| IUPAC name
| Other names
DEHA; Diisooctyl adipate;
|3D model (Jmol)||Interactive image|
|Molar mass||370.57 g·mol−1|
|Appearance||colourless oily liquid|
|Melting point||−67.8 °C (−90.0 °F; 205.3 K)|
|Boiling point||417 °C (783 °F; 690 K)|
|Vapor pressure||2.6 mm Hg at 200 °C|
|Safety data sheet||Oxford University|
EU classification (DSD)
|Flash point||196 °C (385 °F; 469 K)|
|377 °C (711 °F; 650 K)|
Except where otherwise noted, data are given for materials in their standard state (at 25 °C [77 °F], 100 kPa).
|(what is ?)|
DEHA is sometimes called "dioctyl adipate", incorrectly. Other names include diisooctyl adipate and di(2-ethylhexyl) adipate.
DEHA has been demonstrated to induce liver adenomas and carcinomas in mice but not in rats. According to the International Agency for Research on Cancer (IARC), it is "not classifiable as to its carcinogenicity to humans (Group 3)," suggesting inadequate evidence of human carcinogenicity. While once on a U.S. Environmental Protection Agency list of toxic chemicals under the Emergency Planning and Community Right-to-Know Act, it has been removed because it "cannot be reasonably anticipated to cause [...] irreversible chronic health effects."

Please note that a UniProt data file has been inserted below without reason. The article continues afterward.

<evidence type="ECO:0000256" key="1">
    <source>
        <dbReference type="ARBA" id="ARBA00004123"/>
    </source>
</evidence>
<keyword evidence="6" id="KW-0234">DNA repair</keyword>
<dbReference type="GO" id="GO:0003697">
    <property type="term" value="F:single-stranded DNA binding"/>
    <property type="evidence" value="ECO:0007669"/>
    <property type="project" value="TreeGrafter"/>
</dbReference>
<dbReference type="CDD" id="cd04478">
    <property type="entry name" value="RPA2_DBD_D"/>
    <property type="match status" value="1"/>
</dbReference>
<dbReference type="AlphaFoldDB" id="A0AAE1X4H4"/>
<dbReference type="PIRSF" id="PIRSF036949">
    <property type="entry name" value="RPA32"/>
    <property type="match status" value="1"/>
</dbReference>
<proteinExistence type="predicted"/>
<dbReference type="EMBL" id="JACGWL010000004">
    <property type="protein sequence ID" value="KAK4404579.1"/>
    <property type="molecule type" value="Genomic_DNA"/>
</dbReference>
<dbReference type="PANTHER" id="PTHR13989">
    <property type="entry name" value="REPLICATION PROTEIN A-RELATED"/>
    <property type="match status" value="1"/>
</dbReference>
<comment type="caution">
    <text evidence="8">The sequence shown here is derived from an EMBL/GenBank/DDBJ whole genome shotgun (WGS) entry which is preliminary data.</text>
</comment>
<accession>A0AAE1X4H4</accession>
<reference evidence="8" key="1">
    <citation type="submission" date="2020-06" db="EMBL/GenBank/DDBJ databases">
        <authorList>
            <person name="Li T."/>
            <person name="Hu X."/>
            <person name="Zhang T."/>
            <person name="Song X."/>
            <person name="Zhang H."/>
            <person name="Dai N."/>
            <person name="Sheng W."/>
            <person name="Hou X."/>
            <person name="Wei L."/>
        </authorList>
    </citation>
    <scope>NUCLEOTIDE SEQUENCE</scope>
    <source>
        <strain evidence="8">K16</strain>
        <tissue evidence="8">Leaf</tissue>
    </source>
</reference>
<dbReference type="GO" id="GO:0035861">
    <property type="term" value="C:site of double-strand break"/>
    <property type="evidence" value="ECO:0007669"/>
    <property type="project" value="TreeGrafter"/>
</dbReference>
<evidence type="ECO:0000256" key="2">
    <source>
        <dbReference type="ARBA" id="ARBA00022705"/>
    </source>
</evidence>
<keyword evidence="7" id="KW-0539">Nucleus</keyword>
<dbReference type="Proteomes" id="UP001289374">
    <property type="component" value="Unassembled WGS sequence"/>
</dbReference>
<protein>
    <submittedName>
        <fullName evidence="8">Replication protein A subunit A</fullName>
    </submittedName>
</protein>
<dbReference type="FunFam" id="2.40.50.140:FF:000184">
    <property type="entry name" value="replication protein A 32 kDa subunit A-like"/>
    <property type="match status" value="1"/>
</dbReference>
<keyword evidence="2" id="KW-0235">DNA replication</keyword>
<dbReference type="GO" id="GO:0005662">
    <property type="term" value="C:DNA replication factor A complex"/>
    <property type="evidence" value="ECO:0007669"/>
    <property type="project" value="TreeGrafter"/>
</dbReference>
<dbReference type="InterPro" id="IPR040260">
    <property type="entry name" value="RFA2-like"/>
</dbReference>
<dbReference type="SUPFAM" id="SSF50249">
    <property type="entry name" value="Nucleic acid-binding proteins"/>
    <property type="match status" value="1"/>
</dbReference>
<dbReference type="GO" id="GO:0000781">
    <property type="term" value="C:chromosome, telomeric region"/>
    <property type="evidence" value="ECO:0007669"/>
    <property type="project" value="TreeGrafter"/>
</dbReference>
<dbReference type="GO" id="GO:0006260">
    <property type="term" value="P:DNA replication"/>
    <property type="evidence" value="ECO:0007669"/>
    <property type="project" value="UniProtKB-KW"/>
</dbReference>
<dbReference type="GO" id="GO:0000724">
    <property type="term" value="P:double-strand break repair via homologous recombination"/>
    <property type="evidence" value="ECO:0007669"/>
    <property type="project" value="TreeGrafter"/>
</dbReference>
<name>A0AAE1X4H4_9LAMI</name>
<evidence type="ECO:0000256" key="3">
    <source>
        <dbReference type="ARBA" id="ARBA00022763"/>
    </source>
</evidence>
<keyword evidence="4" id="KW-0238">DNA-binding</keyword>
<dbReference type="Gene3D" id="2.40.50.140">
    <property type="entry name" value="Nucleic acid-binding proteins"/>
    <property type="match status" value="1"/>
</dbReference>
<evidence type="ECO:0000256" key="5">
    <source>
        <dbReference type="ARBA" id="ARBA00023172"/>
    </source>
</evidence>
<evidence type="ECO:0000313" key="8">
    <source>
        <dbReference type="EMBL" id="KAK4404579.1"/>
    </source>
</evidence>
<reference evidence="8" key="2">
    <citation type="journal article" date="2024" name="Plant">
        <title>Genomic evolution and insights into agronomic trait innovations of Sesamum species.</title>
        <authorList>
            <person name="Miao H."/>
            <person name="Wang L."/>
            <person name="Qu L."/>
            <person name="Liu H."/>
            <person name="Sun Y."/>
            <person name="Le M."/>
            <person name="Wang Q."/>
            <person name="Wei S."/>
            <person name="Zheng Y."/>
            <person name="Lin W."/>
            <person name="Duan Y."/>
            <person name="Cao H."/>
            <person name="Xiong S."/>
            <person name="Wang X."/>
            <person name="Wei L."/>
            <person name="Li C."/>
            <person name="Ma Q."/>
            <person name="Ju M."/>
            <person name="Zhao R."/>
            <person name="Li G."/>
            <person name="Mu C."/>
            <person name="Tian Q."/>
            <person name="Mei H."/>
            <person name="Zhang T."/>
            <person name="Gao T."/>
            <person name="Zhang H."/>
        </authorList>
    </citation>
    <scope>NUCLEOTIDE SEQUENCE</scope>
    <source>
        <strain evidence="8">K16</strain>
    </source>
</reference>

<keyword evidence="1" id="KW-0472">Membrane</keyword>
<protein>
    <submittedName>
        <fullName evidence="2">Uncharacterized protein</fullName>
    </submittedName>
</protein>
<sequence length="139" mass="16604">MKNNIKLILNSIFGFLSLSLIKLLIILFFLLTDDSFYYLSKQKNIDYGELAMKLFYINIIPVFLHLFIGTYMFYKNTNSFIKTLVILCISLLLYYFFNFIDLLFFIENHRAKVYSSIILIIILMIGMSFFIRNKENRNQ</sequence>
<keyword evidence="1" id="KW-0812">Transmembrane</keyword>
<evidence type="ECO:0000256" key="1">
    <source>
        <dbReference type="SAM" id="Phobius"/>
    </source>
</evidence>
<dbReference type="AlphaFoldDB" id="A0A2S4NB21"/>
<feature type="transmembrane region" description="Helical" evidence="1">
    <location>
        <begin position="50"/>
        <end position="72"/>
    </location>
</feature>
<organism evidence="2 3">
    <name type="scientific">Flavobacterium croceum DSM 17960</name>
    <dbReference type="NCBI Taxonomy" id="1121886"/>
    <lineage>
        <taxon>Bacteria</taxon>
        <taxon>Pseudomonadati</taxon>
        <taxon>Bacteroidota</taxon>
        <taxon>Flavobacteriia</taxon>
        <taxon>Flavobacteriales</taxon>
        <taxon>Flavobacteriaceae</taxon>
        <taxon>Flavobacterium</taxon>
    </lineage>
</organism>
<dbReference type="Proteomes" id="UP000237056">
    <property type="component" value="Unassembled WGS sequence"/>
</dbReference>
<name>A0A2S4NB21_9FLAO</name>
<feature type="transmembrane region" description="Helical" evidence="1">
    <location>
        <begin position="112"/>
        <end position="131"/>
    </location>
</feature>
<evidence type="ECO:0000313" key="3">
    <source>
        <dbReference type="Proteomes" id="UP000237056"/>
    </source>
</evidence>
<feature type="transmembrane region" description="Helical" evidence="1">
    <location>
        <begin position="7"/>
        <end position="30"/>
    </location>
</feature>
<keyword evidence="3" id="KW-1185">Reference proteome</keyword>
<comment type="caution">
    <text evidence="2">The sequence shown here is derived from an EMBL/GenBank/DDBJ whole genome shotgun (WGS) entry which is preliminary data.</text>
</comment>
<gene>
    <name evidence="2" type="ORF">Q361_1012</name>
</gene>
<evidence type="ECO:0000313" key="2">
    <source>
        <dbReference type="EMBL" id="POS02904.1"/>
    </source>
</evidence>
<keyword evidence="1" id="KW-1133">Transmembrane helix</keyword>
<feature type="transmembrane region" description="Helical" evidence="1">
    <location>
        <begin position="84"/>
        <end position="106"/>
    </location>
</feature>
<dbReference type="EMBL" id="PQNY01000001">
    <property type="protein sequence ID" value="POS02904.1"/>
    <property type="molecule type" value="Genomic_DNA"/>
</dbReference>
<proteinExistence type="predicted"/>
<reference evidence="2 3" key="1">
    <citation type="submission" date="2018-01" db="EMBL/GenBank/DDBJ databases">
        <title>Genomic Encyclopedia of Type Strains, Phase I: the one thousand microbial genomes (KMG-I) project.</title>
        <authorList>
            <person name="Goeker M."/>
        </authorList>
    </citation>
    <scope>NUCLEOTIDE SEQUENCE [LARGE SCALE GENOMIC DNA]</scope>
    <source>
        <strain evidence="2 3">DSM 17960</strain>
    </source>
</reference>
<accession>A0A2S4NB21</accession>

- IARC - Summaries & Evaluations: DI(2-ETHYLHEXYL) ADIPATE, 77, 2000, p. 149, retrieved 2008-12-20
- Inchem Preamble Evaluation, 1-5-1999, retrieved 2008-12-20 Check date values in:
- Bottle Royale, retrieved 2008-12-20